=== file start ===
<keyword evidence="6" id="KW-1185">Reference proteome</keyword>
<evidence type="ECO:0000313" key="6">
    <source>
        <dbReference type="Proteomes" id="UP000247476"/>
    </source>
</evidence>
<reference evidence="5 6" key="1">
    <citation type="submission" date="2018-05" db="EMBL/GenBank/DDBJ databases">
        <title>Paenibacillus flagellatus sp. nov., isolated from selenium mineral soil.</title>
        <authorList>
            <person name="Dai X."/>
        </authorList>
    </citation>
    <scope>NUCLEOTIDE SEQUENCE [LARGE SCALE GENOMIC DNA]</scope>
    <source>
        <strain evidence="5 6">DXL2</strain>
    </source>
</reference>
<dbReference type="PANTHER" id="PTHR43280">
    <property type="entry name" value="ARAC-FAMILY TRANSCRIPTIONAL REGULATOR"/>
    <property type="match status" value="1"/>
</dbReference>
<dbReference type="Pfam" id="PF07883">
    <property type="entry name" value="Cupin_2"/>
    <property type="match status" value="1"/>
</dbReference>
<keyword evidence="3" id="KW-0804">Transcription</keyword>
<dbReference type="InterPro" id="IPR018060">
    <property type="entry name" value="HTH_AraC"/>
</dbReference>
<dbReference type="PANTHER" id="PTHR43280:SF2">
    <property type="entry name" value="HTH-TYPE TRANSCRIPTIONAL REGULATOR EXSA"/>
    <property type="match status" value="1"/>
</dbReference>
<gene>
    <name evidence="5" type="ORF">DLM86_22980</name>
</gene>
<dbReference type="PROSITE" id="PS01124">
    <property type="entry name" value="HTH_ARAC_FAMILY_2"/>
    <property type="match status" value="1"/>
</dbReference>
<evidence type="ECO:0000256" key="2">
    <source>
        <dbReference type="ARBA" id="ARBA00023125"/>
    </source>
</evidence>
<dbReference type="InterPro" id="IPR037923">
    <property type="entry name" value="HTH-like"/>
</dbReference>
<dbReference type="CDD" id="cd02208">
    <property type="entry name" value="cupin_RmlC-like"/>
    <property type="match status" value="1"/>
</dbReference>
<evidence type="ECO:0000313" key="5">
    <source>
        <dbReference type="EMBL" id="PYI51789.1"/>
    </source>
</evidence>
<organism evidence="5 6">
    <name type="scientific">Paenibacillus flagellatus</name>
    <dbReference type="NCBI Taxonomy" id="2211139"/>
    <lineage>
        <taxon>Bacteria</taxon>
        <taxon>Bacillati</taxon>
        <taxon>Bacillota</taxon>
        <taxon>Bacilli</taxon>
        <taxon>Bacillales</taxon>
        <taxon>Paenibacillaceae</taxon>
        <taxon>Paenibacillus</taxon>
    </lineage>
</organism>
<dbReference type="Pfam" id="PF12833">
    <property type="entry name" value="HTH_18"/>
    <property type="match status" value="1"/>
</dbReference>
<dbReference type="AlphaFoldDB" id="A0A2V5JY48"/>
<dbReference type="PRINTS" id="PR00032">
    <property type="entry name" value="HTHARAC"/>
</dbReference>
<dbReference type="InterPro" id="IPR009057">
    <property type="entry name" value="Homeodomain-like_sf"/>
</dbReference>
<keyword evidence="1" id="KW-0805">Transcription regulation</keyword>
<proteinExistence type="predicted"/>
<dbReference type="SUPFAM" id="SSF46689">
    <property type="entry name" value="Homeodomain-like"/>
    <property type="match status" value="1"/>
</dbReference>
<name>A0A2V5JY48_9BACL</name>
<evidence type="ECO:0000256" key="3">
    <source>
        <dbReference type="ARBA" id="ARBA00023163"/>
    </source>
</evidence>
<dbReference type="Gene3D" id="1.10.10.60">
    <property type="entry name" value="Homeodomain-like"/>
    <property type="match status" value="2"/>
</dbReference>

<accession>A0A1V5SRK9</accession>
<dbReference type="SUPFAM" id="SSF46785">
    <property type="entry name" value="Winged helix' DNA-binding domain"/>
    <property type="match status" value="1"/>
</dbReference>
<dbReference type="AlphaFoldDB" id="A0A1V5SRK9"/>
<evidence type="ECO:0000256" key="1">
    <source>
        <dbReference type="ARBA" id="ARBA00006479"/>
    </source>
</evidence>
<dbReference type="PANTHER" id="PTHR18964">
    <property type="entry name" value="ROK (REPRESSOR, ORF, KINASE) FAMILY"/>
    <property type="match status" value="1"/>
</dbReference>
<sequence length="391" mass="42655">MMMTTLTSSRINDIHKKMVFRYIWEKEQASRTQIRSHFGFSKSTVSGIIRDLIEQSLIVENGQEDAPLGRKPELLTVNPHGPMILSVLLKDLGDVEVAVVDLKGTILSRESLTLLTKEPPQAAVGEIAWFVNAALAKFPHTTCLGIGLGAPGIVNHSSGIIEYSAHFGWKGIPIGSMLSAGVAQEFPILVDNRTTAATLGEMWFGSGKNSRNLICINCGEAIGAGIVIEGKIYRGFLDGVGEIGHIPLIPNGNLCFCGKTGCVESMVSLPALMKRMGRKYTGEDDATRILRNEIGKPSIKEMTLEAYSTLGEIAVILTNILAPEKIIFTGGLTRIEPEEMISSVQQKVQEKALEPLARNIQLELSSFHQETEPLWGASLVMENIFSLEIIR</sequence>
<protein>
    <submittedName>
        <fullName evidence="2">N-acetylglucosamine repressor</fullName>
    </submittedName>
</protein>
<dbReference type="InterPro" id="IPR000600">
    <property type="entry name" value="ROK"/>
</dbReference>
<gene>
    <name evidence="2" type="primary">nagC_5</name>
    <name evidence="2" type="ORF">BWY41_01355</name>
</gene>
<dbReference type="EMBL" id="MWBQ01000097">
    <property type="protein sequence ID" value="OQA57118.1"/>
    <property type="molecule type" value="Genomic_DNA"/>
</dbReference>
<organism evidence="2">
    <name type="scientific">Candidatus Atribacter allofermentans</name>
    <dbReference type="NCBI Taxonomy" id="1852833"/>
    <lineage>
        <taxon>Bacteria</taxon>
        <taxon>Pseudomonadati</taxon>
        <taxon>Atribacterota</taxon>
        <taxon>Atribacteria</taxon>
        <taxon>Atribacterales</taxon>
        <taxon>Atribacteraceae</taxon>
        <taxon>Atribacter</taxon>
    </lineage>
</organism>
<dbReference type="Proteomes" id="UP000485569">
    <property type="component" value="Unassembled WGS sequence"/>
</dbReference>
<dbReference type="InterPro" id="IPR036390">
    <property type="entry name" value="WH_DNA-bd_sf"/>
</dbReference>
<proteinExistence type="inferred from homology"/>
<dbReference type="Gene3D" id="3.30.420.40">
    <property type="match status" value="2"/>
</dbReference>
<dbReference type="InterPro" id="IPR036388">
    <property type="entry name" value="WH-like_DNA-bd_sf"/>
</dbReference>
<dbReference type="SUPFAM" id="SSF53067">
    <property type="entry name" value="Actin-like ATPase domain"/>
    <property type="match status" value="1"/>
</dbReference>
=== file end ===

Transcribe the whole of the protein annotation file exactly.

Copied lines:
<keyword evidence="6" id="KW-1185">Reference proteome</keyword>
<evidence type="ECO:0000313" key="6">
    <source>
        <dbReference type="Proteomes" id="UP000247476"/>
    </source>
</evidence>
<reference evidence="5 6" key="1">
    <citation type="submission" date="2018-05" db="EMBL/GenBank/DDBJ databases">
        <title>Paenibacillus flagellatus sp. nov., isolated from selenium mineral soil.</title>
        <authorList>
            <person name="Dai X."/>
        </authorList>
    </citation>
    <scope>NUCLEOTIDE SEQUENCE [LARGE SCALE GENOMIC DNA]</scope>
    <source>
        <strain evidence="5 6">DXL2</strain>
    </source>
</reference>
<dbReference type="PANTHER" id="PTHR43280">
    <property type="entry name" value="ARAC-FAMILY TRANSCRIPTIONAL REGULATOR"/>
    <property type="match status" value="1"/>
</dbReference>
<dbReference type="Pfam" id="PF07883">
    <property type="entry name" value="Cupin_2"/>
    <property type="match status" value="1"/>
</dbReference>
<keyword evidence="3" id="KW-0804">Transcription</keyword>
<dbReference type="InterPro" id="IPR018060">
    <property type="entry name" value="HTH_AraC"/>
</dbReference>
<dbReference type="PANTHER" id="PTHR43280:SF2">
    <property type="entry name" value="HTH-TYPE TRANSCRIPTIONAL REGULATOR EXSA"/>
    <property type="match status" value="1"/>
</dbReference>
<gene>
    <name evidence="5" type="ORF">DLM86_22980</name>
</gene>
<dbReference type="PROSITE" id="PS01124">
    <property type="entry name" value="HTH_ARAC_FAMILY_2"/>
    <property type="match status" value="1"/>
</dbReference>
<evidence type="ECO:0000256" key="2">
    <source>
        <dbReference type="ARBA" id="ARBA00023125"/>
    </source>
</evidence>
<dbReference type="InterPro" id="IPR037923">
    <property type="entry name" value="HTH-like"/>
</dbReference>
<dbReference type="CDD" id="cd02208">
    <property type="entry name" value="cupin_RmlC-like"/>
    <property type="match status" value="1"/>
</dbReference>
<evidence type="ECO:0000313" key="5">
    <source>
        <dbReference type="EMBL" id="PYI51789.1"/>
    </source>
</evidence>
<organism evidence="5 6">
    <name type="scientific">Paenibacillus flagellatus</name>
    <dbReference type="NCBI Taxonomy" id="2211139"/>
    <lineage>
        <taxon>Bacteria</taxon>
        <taxon>Bacillati</taxon>
        <taxon>Bacillota</taxon>
        <taxon>Bacilli</taxon>
        <taxon>Bacillales</taxon>
        <taxon>Paenibacillaceae</taxon>
        <taxon>Paenibacillus</taxon>
    </lineage>
</organism>
<dbReference type="Pfam" id="PF12833">
    <property type="entry name" value="HTH_18"/>
    <property type="match status" value="1"/>
</dbReference>
<dbReference type="AlphaFoldDB" id="A0A2V5JY48"/>
<dbReference type="PRINTS" id="PR00032">
    <property type="entry name" value="HTHARAC"/>
</dbReference>
<dbReference type="InterPro" id="IPR009057">
    <property type="entry name" value="Homeodomain-like_sf"/>
</dbReference>
<keyword evidence="1" id="KW-0805">Transcription regulation</keyword>
<proteinExistence type="predicted"/>
<dbReference type="SUPFAM" id="SSF46689">
    <property type="entry name" value="Homeodomain-like"/>
    <property type="match status" value="1"/>
</dbReference>
<name>A0A2V5JY48_9BACL</name>
<evidence type="ECO:0000256" key="3">
    <source>
        <dbReference type="ARBA" id="ARBA00023163"/>
    </source>
</evidence>
<dbReference type="Gene3D" id="1.10.10.60">
    <property type="entry name" value="Homeodomain-like"/>
    <property type="match status" value="2"/>
</dbReference>

<accession>A0A1V5SRK9</accession>
<dbReference type="SUPFAM" id="SSF46785">
    <property type="entry name" value="Winged helix' DNA-binding domain"/>
    <property type="match status" value="1"/>
</dbReference>
<dbReference type="AlphaFoldDB" id="A0A1V5SRK9"/>
<evidence type="ECO:0000256" key="1">
    <source>
        <dbReference type="ARBA" id="ARBA00006479"/>
    </source>
</evidence>
<dbReference type="PANTHER" id="PTHR18964">
    <property type="entry name" value="ROK (REPRESSOR, ORF, KINASE) FAMILY"/>
    <property type="match status" value="1"/>
</dbReference>
<sequence length="391" mass="42655">MMMTTLTSSRINDIHKKMVFRYIWEKEQASRTQIRSHFGFSKSTVSGIIRDLIEQSLIVENGQEDAPLGRKPELLTVNPHGPMILSVLLKDLGDVEVAVVDLKGTILSRESLTLLTKEPPQAAVGEIAWFVNAALAKFPHTTCLGIGLGAPGIVNHSSGIIEYSAHFGWKGIPIGSMLSAGVAQEFPILVDNRTTAATLGEMWFGSGKNSRNLICINCGEAIGAGIVIEGKIYRGFLDGVGEIGHIPLIPNGNLCFCGKTGCVESMVSLPALMKRMGRKYTGEDDATRILRNEIGKPSIKEMTLEAYSTLGEIAVILTNILAPEKIIFTGGLTRIEPEEMISSVQQKVQEKALEPLARNIQLELSSFHQETEPLWGASLVMENIFSLEIIR</sequence>
<protein>
    <submittedName>
        <fullName evidence="2">N-acetylglucosamine repressor</fullName>
    </submittedName>
</protein>
<dbReference type="InterPro" id="IPR000600">
    <property type="entry name" value="ROK"/>
</dbReference>
<gene>
    <name evidence="2" type="primary">nagC_5</name>
    <name evidence="2" type="ORF">BWY41_01355</name>
</gene>
<dbReference type="EMBL" id="MWBQ01000097">
    <property type="protein sequence ID" value="OQA57118.1"/>
    <property type="molecule type" value="Genomic_DNA"/>
</dbReference>
<organism evidence="2">
    <name type="scientific">Candidatus Atribacter allofermentans</name>
    <dbReference type="NCBI Taxonomy" id="1852833"/>
    <lineage>
        <taxon>Bacteria</taxon>
        <taxon>Pseudomonadati</taxon>
        <taxon>Atribacterota</taxon>
        <taxon>Atribacteria</taxon>
        <taxon>Atribacterales</taxon>
        <taxon>Atribacteraceae</taxon>
        <taxon>Atribacter</taxon>
    </lineage>
</organism>
<dbReference type="Proteomes" id="UP000485569">
    <property type="component" value="Unassembled WGS sequence"/>
</dbReference>
<dbReference type="InterPro" id="IPR036390">
    <property type="entry name" value="WH_DNA-bd_sf"/>
</dbReference>
<proteinExistence type="inferred from homology"/>
<dbReference type="Gene3D" id="3.30.420.40">
    <property type="match status" value="2"/>
</dbReference>
<dbReference type="InterPro" id="IPR036388">
    <property type="entry name" value="WH-like_DNA-bd_sf"/>
</dbReference>
<dbReference type="SUPFAM" id="SSF53067">
    <property type="entry name" value="Actin-like ATPase domain"/>
    <property type="match status" value="1"/>
</dbReference>